The United Nations (UN) recently reported that there was a dramatic worsening of world hunger in 2020. Suggesting that much of this is likely related to the fallout of COVID-19, it estimates that around a tenth of the global population – up to 811 million people – were undernourished last year. With more than half of these people living in Asia and over a third in Africa, the UN warns that the world is at a critical juncture. But as an inspiring new video released by our Movement of Life team in Uganda this week demonstrates, an innovative solution to global hunger and malnutrition is already at hand.
The growing prevalence of hunger and malnutrition has major implications for global health. This is because a lack of food results in chronic deficiencies of essential micronutrients. Over the past couple of decades, Dr. Matthias Rath’s groundbreaking Cellular Medicine research has revealed that such deficiencies are the primary cause of chronic diseases, as well as being the major contributing factor to compromised immunity. Based on this scientific knowledge, if the increasing worldwide incidence of chronic diseases is to be reversed, and future viral pandemics averted, then a viable strategy that optimizes the nutritional status of the global population has to be found.
The implementation of such a strategy is particularly challenging in the developing world. The UN itself admits that, even before the current pandemic, the incidence of hunger had already started creeping upwards again by the mid-2010s. Tellingly, this happened despite billions of dollars having been spent on international aid.
The first step towards solving global hunger and malnutrition is therefore to recognize that current international aid strategies have failed. The large international aid agencies and charities themselves have to bear much of the blame for this, as also do their main corporate sponsors and many governments. Far from freeing the developing world, much of the money spent on aid has instead resulted in countries becoming permanently dependent on it. As a result, there is increasing recognition that current international aid strategies often amount to little more than a modern-day form of colonialism.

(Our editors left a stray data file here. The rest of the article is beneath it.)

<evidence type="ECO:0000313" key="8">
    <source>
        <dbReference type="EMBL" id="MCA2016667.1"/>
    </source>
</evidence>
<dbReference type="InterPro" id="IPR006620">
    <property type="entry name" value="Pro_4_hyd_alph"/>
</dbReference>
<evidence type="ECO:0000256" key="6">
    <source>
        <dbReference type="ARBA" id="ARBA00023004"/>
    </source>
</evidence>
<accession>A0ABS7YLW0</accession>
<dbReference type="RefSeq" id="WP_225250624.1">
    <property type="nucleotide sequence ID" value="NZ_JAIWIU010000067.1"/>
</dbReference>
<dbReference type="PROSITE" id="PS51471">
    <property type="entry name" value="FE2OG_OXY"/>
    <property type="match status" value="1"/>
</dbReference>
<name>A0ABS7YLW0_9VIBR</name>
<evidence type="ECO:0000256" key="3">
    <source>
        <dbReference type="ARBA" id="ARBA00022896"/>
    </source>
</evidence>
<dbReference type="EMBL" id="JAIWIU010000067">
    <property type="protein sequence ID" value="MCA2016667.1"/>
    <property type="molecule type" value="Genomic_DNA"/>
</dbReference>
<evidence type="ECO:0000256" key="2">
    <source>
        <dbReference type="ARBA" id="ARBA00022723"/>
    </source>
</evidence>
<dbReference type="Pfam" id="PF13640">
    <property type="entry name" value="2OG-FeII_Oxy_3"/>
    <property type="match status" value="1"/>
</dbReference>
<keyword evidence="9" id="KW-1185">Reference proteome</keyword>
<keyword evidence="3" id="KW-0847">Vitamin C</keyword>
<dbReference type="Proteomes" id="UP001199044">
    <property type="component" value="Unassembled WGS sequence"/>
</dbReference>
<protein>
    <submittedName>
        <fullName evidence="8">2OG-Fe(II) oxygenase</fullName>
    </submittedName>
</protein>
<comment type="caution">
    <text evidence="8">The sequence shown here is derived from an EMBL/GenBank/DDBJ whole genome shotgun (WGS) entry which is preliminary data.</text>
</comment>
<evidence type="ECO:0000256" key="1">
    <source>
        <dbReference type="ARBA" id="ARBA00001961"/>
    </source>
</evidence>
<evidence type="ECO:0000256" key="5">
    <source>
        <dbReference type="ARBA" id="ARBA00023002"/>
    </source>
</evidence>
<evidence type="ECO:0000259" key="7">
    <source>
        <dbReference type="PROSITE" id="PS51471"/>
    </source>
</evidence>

Our international Movement of Life project takes a different approach. In our ‘Free Food for All’ campaign, for example, we teach people about the health-promoting properties of fruits and vegetables and help them set up school and community gardens, where they can grow micronutrient-rich fruit and vegetables to feed themselves, their families, and friends. Instead of expecting their futures to depend upon aid money from the big global institutions and international aid charities, we teach them how to become self-sufficient and look after themselves.
As our new Movement of Life video demonstrates, the implementation of this strategy has proven particularly successful in Uganda. Led by children taking part in the School Health Parliament project, the families and communities involved are benefitting not just from improvements to their health, but also to their financial circumstances. Through the proceeds achieved from selling their surplus crops, they are able to improve their economic situation and pay for things such as school fees. Some of them use their profits to buy chickens, rabbits, and pigs, and set up beehives. This then not only further improves their food security, it enables an even greater increase in the family income. The families involved speak with great pride about being independent and having enough food to eat, and not needing to beg.
Solving global hunger and malnutrition requires us to think differently, and act differently. Towards this goal, our Movement of Life project has begun planting the seeds of change. It is time for governments and policy makers to learn and do likewise.